Ah, the name itself conjures up thoughts of the South, and strolling through downtown on a humid summer evening, when you spot an all-night diner. You know the kind, the ones with the revolving dessert rack filled with a half-dozen types of pie: pecan pie, shoo-fly pie, coconut cream pie, and there, there on the second rack is a Buttermilk Sweet Potato Pie. “Hmm,” you say, “I’ve never had sweet potato pie.” Intrigued, you order it.
This is another recipe adapted from the Lee Brothers, Tom and Matt, and you can find it in their appropriately titled The Lee Bros. Southern Cookbook, which is a lot of fun to read, with some good-sounding recipes. You can expect us to try out more in the future. We did omit the lemon that was originally called for; maybe it’s just us, but it sounded strange in a sweet potato pie recipe.
Makes one nine-inch pie
First, if you use a recipe from elsewhere, please be aware that they probably didn’t weigh their potatoes before using them. We know this because we weighed the potatoes to match the recipe’s recommendations, and had too many potatoes left over. We’ve corrected that (but still erred on the generous side). Eggs: use the best possible. We’re believers in pastured or true free-range eggs. Buttermilk: you can scratch up some following this recipe. It’s less expensive and better. And, for the pie crust, see yesterday’s post.
Procedure in detail:
Cook potatoes. The original recipe called for steaming them; we opted for the microwave. We popped them in a covered dish for about 10 minutes. Done. Steamed to perfection. Let cool.
Preheat oven to 375°F.
Mash and measure potatoes. With a fork, or a potato masher, mash the sweet potatoes until smooth. Measure out 1 1/4 cups of sweet potato purée. Eat any remaining potatoes. Or, at least set them aside for another dish.
Add butter and spices. Put the 1 1/4 cups of potatoes back in the bowl, and mash or stir them together with the melted butter, salt, cinnamon, and nutmeg.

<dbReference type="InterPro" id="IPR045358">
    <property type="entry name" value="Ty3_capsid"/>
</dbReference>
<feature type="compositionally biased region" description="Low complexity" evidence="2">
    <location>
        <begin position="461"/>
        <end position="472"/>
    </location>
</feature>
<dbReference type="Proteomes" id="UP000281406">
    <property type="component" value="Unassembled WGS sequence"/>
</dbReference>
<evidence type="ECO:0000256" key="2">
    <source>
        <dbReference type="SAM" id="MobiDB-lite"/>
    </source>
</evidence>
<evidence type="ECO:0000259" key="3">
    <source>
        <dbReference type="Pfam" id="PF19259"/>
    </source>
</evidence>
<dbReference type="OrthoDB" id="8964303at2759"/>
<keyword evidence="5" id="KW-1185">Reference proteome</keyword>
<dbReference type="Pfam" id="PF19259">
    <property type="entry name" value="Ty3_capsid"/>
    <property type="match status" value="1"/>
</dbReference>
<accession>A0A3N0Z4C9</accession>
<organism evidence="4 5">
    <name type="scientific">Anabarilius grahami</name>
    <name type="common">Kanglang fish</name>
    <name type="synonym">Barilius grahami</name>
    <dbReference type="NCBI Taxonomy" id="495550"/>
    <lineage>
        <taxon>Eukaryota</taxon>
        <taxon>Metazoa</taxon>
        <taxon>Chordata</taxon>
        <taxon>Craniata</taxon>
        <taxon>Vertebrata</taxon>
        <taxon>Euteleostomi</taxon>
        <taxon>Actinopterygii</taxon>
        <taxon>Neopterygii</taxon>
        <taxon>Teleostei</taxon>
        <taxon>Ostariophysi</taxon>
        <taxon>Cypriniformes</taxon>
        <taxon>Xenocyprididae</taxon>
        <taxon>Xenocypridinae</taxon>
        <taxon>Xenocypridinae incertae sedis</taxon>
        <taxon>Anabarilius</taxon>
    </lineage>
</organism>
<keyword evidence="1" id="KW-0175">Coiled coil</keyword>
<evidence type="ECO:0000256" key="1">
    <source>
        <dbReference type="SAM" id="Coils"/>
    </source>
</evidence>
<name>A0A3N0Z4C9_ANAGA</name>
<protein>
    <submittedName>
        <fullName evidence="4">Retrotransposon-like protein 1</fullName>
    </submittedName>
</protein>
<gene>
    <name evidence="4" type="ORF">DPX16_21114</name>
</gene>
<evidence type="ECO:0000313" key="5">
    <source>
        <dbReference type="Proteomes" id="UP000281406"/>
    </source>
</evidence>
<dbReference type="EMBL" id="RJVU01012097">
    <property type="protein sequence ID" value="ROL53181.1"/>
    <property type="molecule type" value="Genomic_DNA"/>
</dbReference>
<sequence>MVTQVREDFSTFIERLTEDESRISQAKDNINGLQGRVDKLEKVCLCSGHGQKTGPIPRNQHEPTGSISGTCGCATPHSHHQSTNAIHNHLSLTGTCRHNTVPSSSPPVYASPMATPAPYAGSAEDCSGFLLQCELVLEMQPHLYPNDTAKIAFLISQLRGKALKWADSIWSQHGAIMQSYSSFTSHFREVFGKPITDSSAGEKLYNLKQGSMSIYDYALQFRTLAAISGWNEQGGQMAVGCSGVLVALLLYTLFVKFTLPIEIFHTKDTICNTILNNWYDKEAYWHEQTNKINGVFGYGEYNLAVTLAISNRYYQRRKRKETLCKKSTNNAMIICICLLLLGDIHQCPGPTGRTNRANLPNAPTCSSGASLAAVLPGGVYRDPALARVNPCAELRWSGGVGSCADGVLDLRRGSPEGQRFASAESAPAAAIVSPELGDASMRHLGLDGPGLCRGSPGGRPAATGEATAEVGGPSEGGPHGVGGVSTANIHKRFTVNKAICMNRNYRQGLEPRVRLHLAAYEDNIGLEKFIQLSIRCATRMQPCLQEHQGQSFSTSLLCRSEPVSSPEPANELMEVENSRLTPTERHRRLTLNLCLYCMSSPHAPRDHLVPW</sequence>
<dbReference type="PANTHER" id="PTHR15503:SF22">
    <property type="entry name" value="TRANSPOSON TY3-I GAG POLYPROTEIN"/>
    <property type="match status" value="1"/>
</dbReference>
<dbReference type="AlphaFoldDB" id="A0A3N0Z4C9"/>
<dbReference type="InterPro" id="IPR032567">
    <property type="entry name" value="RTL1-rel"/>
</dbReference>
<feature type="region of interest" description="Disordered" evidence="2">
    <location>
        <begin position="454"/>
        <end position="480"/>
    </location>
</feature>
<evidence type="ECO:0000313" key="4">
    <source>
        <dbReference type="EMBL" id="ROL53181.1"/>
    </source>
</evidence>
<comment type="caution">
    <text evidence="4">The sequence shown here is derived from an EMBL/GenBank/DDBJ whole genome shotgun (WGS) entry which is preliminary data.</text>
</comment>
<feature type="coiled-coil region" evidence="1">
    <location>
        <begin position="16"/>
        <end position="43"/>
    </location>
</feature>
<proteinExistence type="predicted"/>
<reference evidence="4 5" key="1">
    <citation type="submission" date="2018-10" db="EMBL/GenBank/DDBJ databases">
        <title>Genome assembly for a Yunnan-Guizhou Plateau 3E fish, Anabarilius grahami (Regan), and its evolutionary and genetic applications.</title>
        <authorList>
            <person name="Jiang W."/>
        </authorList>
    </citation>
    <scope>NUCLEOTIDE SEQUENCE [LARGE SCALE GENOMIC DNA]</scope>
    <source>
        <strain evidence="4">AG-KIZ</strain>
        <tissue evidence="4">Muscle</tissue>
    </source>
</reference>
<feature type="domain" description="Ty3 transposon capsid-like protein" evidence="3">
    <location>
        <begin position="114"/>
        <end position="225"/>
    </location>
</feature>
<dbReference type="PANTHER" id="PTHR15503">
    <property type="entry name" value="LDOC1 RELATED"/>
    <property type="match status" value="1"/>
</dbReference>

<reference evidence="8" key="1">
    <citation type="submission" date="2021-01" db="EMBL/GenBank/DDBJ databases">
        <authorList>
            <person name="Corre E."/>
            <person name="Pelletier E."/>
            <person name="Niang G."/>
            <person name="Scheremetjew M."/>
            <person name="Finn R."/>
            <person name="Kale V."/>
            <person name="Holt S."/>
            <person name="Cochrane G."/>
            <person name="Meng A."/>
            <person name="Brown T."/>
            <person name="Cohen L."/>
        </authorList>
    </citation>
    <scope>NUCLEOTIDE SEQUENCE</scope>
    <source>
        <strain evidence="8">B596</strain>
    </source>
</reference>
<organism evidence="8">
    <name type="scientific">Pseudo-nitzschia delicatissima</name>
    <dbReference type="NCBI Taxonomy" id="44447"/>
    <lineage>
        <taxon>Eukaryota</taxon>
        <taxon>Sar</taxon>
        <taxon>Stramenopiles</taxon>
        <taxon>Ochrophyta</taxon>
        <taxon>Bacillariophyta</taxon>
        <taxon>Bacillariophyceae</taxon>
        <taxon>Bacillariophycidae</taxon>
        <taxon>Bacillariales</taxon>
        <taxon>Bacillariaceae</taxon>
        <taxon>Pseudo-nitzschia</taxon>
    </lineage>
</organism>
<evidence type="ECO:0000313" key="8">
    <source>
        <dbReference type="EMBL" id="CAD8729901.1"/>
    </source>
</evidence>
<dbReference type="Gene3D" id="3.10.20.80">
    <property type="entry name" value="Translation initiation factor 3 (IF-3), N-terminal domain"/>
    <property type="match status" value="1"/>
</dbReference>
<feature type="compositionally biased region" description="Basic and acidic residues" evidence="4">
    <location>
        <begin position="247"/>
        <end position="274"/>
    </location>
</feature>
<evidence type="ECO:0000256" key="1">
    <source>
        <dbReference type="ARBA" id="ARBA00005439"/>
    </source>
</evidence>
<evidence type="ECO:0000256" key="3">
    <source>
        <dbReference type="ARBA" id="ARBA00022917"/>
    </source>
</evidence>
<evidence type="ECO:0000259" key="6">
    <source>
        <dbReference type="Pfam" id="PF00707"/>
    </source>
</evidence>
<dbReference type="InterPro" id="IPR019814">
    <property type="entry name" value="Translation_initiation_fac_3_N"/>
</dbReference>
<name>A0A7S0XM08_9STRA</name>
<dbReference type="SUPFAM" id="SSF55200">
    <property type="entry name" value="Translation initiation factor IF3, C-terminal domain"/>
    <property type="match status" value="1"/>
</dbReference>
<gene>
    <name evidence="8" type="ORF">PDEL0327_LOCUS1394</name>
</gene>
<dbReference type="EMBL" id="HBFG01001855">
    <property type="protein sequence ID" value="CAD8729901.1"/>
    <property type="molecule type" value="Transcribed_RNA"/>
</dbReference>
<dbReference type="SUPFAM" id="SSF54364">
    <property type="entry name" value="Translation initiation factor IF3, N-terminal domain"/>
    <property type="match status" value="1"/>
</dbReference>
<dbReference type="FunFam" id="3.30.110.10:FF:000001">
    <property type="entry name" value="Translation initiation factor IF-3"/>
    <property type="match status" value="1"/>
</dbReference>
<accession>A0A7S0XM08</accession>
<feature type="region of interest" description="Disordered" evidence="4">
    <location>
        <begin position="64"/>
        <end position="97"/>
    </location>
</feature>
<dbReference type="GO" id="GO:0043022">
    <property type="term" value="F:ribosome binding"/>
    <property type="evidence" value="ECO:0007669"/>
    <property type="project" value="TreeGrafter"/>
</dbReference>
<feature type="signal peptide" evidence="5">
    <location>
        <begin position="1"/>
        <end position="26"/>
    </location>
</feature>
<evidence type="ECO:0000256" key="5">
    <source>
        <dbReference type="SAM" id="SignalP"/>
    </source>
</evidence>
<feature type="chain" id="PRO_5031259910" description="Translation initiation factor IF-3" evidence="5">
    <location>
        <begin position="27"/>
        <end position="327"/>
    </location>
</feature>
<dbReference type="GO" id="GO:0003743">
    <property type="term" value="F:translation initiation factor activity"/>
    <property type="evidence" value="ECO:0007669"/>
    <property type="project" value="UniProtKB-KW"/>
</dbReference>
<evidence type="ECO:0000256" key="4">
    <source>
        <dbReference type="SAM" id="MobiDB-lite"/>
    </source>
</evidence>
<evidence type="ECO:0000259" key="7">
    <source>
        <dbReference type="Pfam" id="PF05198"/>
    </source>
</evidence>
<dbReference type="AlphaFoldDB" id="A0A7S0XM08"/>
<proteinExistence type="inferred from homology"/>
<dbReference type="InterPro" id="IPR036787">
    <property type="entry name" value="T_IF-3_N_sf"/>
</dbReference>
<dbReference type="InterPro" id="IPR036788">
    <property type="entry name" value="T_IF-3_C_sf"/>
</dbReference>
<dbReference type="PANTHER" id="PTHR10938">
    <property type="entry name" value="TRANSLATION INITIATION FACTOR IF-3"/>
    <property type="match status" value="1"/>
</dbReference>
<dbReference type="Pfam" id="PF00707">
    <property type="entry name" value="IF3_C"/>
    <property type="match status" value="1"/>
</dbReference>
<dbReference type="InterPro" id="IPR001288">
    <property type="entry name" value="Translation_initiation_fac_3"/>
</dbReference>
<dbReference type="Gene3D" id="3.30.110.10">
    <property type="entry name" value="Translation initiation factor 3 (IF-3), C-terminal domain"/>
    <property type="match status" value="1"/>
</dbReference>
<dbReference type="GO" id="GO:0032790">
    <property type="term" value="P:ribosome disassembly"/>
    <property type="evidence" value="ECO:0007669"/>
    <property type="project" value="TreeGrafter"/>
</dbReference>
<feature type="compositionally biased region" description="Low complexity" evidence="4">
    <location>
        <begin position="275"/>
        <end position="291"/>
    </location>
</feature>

Whisk egg yolks and sugar. In a small bowl, whisk the egg yolks until light and smooth, about 30 seconds. While still whisking, gradually add the sugar and whisk until thick and bright lemon-yellow in color, about 2 minutes.
Add egg yolks. Scrape the egg yolk/sugar mixture into the sweet potato mixture and stir until well blended and uniform in appearance.
Add flour. Sprinkle one tablespoon of flour over the filling. Stir until mixed. Repeat with the second tablespoon of flour.
Add buttermilk. Add the buttermilk and stir until the filling is smooth and uniform.
Whip egg whites. Using a mixer with a clean dry bowl, whip the egg whites until they form soft peaks. If you want, you can add just a pinch of cream of tartar to make it easier and faster.
Fold in egg whites. Using a spatula, gently fold in the egg whites until completely incorporated and the batter is uniform. No egg white streaks allowed.
Pour into shell. Pour the batter into your fully baked crust and smooth the top.
Bake. Place in the center of the oven and bake for 35 to 40 minutes, or until set in the center. A toothpick inserted into the center should come out clean.
Cool. Place on a rack and cool to room temperature. Cover with plastic wrap and refrigerate overnight for best flavor.
We had high hopes for this pie. With the separated eggs and the whipped egg whites, we though that we’d be biting into a light, fluffy sweet potato pie with a slight tang from the buttermilk. But, while it was light, it wasn’t light enough. Not for the trouble of separating eggs and whipping up the whites. Nor any real tang. It was basically like a pumpkin pie involving a bit more work — we’ll make our next sweet potato pie using a pumpkin pie recipe. Overall, it gets three stars just because making pumpkin pies is much easier.